It was an opportunity to set once and for all as ironclad editorial policy that there are not going to be two or three mutually contradictory Atlantises, two or three mutually contradictory explanations for what it was that killed the Dinosaurs, two or three mutually contradictory explanations for the dominant life form and history of the planets Mars and Venus. In other words, to set everything in concrete, to put everything in stone, to make sure when the future or Atlantis is visited by Supergirl, it is the same future or Atlantis visited by the Flash or Aquaman. But if there was to be any destruction it would be achieved in the name of building something up that makes sense.

Here we can start to see where Crisis started to go wrong: the writer/artists (boy, there's an anxiety-inducing phrase there if there ever was one) like Keith Giffen, Mike Grell, and yes, my boyfriend little Johnny Byrne, mistook this act of negation, for the ENTIRETY of the role of building a new DC: negations were not used for the purpose of creating histories that made sense, but negations and invalidations of beloved stories were made just for sake of invalidation and negation. In other words, they didn't cross things out so we can have one cohesive explanation for the death of the dinosaurs; they crossed things out just for the hell of it.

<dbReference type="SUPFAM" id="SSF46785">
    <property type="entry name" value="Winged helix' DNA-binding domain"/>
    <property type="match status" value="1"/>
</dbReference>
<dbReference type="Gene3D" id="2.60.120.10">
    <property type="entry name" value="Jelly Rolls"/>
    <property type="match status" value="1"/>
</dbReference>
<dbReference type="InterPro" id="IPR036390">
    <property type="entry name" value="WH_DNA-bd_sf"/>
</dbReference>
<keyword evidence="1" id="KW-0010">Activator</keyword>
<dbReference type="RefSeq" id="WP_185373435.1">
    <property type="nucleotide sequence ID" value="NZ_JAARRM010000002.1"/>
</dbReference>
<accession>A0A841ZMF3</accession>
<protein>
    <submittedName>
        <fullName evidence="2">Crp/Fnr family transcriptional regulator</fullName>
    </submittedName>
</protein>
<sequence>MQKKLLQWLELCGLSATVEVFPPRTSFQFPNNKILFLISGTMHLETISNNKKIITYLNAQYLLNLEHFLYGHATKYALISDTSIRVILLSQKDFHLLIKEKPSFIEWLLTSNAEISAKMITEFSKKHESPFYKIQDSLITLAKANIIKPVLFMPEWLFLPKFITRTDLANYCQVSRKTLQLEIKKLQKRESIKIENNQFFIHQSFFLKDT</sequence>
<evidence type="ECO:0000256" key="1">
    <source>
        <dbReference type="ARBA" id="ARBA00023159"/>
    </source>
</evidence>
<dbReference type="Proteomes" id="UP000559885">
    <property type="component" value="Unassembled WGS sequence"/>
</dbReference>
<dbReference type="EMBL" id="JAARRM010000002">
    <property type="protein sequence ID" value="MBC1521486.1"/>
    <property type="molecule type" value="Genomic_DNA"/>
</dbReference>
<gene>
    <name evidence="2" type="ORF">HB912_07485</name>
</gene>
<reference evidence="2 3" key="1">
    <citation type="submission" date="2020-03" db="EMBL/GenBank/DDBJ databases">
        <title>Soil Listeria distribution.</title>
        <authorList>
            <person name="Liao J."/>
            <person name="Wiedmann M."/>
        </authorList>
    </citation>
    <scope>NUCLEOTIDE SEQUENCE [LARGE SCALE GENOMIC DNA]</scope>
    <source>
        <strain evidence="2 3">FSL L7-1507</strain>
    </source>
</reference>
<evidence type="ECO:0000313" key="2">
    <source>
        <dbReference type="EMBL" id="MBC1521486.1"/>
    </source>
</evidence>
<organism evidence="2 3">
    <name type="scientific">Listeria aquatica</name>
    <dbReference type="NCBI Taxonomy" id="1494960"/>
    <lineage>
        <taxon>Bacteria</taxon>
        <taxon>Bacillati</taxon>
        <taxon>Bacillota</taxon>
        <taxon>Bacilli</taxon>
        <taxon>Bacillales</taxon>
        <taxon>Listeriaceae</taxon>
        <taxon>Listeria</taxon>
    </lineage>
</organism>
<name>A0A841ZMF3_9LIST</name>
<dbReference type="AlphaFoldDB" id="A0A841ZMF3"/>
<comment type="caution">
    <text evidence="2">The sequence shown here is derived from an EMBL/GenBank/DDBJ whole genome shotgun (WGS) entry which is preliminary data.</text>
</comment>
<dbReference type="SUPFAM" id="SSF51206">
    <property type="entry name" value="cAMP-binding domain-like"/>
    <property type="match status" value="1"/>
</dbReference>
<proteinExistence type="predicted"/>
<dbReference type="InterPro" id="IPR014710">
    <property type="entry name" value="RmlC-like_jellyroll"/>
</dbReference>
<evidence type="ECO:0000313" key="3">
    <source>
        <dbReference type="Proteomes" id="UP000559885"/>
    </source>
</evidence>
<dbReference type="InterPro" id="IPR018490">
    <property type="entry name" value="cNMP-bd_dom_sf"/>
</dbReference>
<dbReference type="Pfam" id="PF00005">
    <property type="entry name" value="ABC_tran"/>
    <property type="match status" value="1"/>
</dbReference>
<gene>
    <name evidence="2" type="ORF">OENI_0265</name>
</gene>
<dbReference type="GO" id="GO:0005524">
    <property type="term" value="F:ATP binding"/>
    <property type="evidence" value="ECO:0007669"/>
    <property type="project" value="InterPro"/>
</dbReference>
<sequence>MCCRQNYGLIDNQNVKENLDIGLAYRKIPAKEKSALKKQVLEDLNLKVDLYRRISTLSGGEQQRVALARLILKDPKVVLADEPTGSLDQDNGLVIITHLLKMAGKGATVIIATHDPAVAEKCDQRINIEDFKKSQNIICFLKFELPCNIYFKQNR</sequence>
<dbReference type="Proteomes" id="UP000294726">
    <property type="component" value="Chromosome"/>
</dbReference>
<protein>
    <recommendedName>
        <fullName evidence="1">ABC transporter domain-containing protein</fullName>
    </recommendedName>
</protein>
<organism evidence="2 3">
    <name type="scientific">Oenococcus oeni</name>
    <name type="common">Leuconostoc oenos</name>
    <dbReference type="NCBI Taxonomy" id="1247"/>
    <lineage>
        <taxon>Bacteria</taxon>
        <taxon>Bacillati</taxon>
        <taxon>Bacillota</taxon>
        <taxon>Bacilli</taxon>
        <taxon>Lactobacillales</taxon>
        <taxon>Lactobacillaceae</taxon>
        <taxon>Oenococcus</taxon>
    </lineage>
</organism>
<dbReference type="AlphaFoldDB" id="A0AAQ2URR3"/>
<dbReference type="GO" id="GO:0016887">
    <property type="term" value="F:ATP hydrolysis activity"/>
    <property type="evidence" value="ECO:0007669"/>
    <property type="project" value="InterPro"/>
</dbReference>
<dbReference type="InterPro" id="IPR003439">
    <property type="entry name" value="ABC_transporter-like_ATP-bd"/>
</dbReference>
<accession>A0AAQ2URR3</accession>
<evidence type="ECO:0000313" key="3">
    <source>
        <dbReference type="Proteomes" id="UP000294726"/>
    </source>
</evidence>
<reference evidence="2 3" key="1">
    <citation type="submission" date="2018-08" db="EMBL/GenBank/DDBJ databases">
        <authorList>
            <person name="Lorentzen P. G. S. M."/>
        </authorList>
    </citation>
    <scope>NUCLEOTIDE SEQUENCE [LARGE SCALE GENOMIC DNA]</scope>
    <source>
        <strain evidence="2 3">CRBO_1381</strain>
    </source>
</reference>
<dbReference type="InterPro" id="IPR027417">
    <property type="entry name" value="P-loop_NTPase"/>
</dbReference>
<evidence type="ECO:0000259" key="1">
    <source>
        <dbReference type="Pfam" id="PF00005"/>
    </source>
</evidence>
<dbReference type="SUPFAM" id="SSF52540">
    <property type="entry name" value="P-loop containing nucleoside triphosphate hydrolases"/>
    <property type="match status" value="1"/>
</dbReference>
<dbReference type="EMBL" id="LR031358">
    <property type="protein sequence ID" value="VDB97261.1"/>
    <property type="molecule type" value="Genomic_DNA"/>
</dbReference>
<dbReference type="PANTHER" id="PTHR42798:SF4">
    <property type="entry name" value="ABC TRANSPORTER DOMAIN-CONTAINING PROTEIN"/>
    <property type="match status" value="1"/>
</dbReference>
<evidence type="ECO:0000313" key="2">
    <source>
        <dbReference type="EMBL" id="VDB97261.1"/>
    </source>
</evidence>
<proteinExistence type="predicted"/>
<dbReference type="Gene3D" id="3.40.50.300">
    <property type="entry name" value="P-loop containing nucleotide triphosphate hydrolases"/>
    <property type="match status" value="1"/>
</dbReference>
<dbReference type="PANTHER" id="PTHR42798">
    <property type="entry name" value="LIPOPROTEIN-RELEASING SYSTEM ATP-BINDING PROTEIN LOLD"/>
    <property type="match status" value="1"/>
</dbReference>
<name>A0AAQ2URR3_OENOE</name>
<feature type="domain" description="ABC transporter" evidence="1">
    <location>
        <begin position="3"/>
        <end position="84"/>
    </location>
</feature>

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Captain Kal
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« Reply #37 on: August 08, 2005, 08:16:21 PM »

I draw the distinction between alternate and/or parallel universes and future/alternate future timelines.

Alternate or parallel universes exist concurrently with the present-day mainstream DCU and cannot have any true continuity with it.

The various future timelines are all legitimate potential futures for the mainstream DCU and don't really represent alternate universes.  They possess the possibility of being the actual future as events develop.

It's possible to trim away all the parallel universes and still maintain alternate future timelines.  That's what Zero Hour was suggesting happened in the Crisis.